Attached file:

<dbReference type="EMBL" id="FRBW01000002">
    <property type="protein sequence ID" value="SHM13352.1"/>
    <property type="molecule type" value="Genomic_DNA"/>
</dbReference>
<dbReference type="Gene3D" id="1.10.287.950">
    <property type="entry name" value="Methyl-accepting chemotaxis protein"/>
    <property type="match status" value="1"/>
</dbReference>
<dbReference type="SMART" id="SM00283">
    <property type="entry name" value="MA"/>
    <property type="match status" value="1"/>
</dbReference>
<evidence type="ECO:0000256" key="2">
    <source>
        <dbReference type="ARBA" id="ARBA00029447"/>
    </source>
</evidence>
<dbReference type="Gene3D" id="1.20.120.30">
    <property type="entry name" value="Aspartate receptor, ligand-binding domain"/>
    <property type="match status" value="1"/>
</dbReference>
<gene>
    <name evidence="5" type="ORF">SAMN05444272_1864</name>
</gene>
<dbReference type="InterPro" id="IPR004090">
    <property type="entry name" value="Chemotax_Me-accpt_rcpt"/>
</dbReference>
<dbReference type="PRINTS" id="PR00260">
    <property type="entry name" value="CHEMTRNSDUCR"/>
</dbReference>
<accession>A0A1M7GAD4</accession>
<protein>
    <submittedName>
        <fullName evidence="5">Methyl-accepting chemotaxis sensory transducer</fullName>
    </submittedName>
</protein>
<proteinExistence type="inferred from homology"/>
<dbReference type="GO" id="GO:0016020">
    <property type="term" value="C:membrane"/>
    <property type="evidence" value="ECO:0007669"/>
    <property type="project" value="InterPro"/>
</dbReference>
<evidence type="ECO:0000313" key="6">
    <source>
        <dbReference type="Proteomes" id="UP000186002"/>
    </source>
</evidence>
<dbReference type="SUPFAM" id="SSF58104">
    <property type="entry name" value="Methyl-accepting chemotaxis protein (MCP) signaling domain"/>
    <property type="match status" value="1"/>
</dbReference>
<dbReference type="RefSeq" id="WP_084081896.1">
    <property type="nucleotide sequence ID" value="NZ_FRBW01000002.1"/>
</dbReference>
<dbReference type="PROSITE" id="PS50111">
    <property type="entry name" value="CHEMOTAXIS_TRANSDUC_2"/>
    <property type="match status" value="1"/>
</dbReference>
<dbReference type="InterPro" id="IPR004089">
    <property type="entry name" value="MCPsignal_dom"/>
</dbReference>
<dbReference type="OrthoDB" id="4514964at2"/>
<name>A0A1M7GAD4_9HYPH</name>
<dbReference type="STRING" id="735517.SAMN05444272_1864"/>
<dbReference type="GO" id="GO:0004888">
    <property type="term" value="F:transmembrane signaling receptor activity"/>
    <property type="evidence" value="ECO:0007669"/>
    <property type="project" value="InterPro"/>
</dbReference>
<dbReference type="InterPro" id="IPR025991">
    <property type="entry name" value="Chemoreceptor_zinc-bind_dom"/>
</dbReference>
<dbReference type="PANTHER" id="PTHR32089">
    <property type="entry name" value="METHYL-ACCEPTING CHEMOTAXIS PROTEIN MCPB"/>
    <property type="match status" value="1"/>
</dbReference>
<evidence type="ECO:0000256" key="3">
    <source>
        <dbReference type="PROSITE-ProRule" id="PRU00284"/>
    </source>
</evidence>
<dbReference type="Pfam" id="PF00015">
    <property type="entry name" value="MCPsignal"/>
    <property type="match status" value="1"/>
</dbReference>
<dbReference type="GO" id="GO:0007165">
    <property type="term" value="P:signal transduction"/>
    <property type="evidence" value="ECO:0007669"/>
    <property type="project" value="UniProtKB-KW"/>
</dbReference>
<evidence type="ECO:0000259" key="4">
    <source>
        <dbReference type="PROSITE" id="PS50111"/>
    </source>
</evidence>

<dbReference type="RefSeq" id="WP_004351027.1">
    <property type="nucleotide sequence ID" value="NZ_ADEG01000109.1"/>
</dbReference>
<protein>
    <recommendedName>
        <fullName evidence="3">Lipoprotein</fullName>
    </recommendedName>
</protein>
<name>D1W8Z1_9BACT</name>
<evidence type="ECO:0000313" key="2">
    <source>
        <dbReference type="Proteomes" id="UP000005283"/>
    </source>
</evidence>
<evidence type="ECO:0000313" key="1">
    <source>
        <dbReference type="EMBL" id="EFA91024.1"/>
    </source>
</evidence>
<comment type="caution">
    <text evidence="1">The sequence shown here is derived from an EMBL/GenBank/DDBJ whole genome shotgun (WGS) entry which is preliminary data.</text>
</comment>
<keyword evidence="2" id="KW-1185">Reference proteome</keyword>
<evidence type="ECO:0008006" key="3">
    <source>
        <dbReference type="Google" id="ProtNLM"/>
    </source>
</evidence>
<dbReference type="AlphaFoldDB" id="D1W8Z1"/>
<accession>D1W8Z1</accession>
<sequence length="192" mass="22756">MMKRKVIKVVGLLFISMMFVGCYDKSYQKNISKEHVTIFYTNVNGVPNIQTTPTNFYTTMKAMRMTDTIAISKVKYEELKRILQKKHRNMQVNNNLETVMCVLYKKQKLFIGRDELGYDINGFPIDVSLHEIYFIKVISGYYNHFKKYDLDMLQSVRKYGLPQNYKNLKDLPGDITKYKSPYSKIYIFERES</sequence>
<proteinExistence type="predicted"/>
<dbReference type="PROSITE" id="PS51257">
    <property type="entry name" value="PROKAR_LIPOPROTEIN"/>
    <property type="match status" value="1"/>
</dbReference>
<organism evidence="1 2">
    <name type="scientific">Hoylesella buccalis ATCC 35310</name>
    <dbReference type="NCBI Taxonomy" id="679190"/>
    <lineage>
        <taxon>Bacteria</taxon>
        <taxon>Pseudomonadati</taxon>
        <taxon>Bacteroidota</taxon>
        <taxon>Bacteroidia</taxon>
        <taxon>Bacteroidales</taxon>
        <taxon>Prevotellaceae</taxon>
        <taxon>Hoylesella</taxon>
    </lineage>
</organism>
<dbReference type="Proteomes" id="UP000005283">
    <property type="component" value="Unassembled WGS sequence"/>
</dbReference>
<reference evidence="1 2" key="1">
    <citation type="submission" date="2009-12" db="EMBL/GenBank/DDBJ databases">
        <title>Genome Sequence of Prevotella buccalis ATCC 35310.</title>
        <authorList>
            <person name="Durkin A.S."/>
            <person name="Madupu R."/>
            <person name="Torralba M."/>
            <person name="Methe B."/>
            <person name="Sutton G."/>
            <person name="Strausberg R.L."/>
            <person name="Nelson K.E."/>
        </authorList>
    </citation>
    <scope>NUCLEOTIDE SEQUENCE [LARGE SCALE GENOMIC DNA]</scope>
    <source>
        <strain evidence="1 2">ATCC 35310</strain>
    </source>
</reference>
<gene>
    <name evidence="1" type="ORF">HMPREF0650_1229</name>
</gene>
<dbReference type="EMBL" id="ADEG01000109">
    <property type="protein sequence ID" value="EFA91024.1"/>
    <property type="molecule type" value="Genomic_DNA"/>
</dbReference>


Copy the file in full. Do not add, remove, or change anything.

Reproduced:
<dbReference type="EMBL" id="FRBW01000002">
    <property type="protein sequence ID" value="SHM13352.1"/>
    <property type="molecule type" value="Genomic_DNA"/>
</dbReference>
<dbReference type="Gene3D" id="1.10.287.950">
    <property type="entry name" value="Methyl-accepting chemotaxis protein"/>
    <property type="match status" value="1"/>
</dbReference>
<dbReference type="SMART" id="SM00283">
    <property type="entry name" value="MA"/>
    <property type="match status" value="1"/>
</dbReference>
<evidence type="ECO:0000256" key="2">
    <source>
        <dbReference type="ARBA" id="ARBA00029447"/>
    </source>
</evidence>
<dbReference type="Gene3D" id="1.20.120.30">
    <property type="entry name" value="Aspartate receptor, ligand-binding domain"/>
    <property type="match status" value="1"/>
</dbReference>
<gene>
    <name evidence="5" type="ORF">SAMN05444272_1864</name>
</gene>
<dbReference type="InterPro" id="IPR004090">
    <property type="entry name" value="Chemotax_Me-accpt_rcpt"/>
</dbReference>
<dbReference type="PRINTS" id="PR00260">
    <property type="entry name" value="CHEMTRNSDUCR"/>
</dbReference>
<accession>A0A1M7GAD4</accession>
<protein>
    <submittedName>
        <fullName evidence="5">Methyl-accepting chemotaxis sensory transducer</fullName>
    </submittedName>
</protein>
<proteinExistence type="inferred from homology"/>
<dbReference type="GO" id="GO:0016020">
    <property type="term" value="C:membrane"/>
    <property type="evidence" value="ECO:0007669"/>
    <property type="project" value="InterPro"/>
</dbReference>
<evidence type="ECO:0000313" key="6">
    <source>
        <dbReference type="Proteomes" id="UP000186002"/>
    </source>
</evidence>
<dbReference type="SUPFAM" id="SSF58104">
    <property type="entry name" value="Methyl-accepting chemotaxis protein (MCP) signaling domain"/>
    <property type="match status" value="1"/>
</dbReference>
<dbReference type="RefSeq" id="WP_084081896.1">
    <property type="nucleotide sequence ID" value="NZ_FRBW01000002.1"/>
</dbReference>
<dbReference type="PROSITE" id="PS50111">
    <property type="entry name" value="CHEMOTAXIS_TRANSDUC_2"/>
    <property type="match status" value="1"/>
</dbReference>
<dbReference type="InterPro" id="IPR004089">
    <property type="entry name" value="MCPsignal_dom"/>
</dbReference>
<dbReference type="OrthoDB" id="4514964at2"/>
<name>A0A1M7GAD4_9HYPH</name>
<dbReference type="STRING" id="735517.SAMN05444272_1864"/>
<dbReference type="GO" id="GO:0004888">
    <property type="term" value="F:transmembrane signaling receptor activity"/>
    <property type="evidence" value="ECO:0007669"/>
    <property type="project" value="InterPro"/>
</dbReference>
<dbReference type="InterPro" id="IPR025991">
    <property type="entry name" value="Chemoreceptor_zinc-bind_dom"/>
</dbReference>
<dbReference type="PANTHER" id="PTHR32089">
    <property type="entry name" value="METHYL-ACCEPTING CHEMOTAXIS PROTEIN MCPB"/>
    <property type="match status" value="1"/>
</dbReference>
<evidence type="ECO:0000256" key="3">
    <source>
        <dbReference type="PROSITE-ProRule" id="PRU00284"/>
    </source>
</evidence>
<dbReference type="Pfam" id="PF00015">
    <property type="entry name" value="MCPsignal"/>
    <property type="match status" value="1"/>
</dbReference>
<dbReference type="GO" id="GO:0007165">
    <property type="term" value="P:signal transduction"/>
    <property type="evidence" value="ECO:0007669"/>
    <property type="project" value="UniProtKB-KW"/>
</dbReference>
<evidence type="ECO:0000259" key="4">
    <source>
        <dbReference type="PROSITE" id="PS50111"/>
    </source>
</evidence>

<dbReference type="RefSeq" id="WP_004351027.1">
    <property type="nucleotide sequence ID" value="NZ_ADEG01000109.1"/>
</dbReference>
<protein>
    <recommendedName>
        <fullName evidence="3">Lipoprotein</fullName>
    </recommendedName>
</protein>
<name>D1W8Z1_9BACT</name>
<evidence type="ECO:0000313" key="2">
    <source>
        <dbReference type="Proteomes" id="UP000005283"/>
    </source>
</evidence>
<evidence type="ECO:0000313" key="1">
    <source>
        <dbReference type="EMBL" id="EFA91024.1"/>
    </source>
</evidence>
<comment type="caution">
    <text evidence="1">The sequence shown here is derived from an EMBL/GenBank/DDBJ whole genome shotgun (WGS) entry which is preliminary data.</text>
</comment>
<keyword evidence="2" id="KW-1185">Reference proteome</keyword>
<evidence type="ECO:0008006" key="3">
    <source>
        <dbReference type="Google" id="ProtNLM"/>
    </source>
</evidence>
<dbReference type="AlphaFoldDB" id="D1W8Z1"/>
<accession>D1W8Z1</accession>
<sequence length="192" mass="22756">MMKRKVIKVVGLLFISMMFVGCYDKSYQKNISKEHVTIFYTNVNGVPNIQTTPTNFYTTMKAMRMTDTIAISKVKYEELKRILQKKHRNMQVNNNLETVMCVLYKKQKLFIGRDELGYDINGFPIDVSLHEIYFIKVISGYYNHFKKYDLDMLQSVRKYGLPQNYKNLKDLPGDITKYKSPYSKIYIFERES</sequence>
<proteinExistence type="predicted"/>
<dbReference type="PROSITE" id="PS51257">
    <property type="entry name" value="PROKAR_LIPOPROTEIN"/>
    <property type="match status" value="1"/>
</dbReference>
<organism evidence="1 2">
    <name type="scientific">Hoylesella buccalis ATCC 35310</name>
    <dbReference type="NCBI Taxonomy" id="679190"/>
    <lineage>
        <taxon>Bacteria</taxon>
        <taxon>Pseudomonadati</taxon>
        <taxon>Bacteroidota</taxon>
        <taxon>Bacteroidia</taxon>
        <taxon>Bacteroidales</taxon>
        <taxon>Prevotellaceae</taxon>
        <taxon>Hoylesella</taxon>
    </lineage>
</organism>
<dbReference type="Proteomes" id="UP000005283">
    <property type="component" value="Unassembled WGS sequence"/>
</dbReference>
<reference evidence="1 2" key="1">
    <citation type="submission" date="2009-12" db="EMBL/GenBank/DDBJ databases">
        <title>Genome Sequence of Prevotella buccalis ATCC 35310.</title>
        <authorList>
            <person name="Durkin A.S."/>
            <person name="Madupu R."/>
            <person name="Torralba M."/>
            <person name="Methe B."/>
            <person name="Sutton G."/>
            <person name="Strausberg R.L."/>
            <person name="Nelson K.E."/>
        </authorList>
    </citation>
    <scope>NUCLEOTIDE SEQUENCE [LARGE SCALE GENOMIC DNA]</scope>
    <source>
        <strain evidence="1 2">ATCC 35310</strain>
    </source>
</reference>
<gene>
    <name evidence="1" type="ORF">HMPREF0650_1229</name>
</gene>
<dbReference type="EMBL" id="ADEG01000109">
    <property type="protein sequence ID" value="EFA91024.1"/>
    <property type="molecule type" value="Genomic_DNA"/>
</dbReference>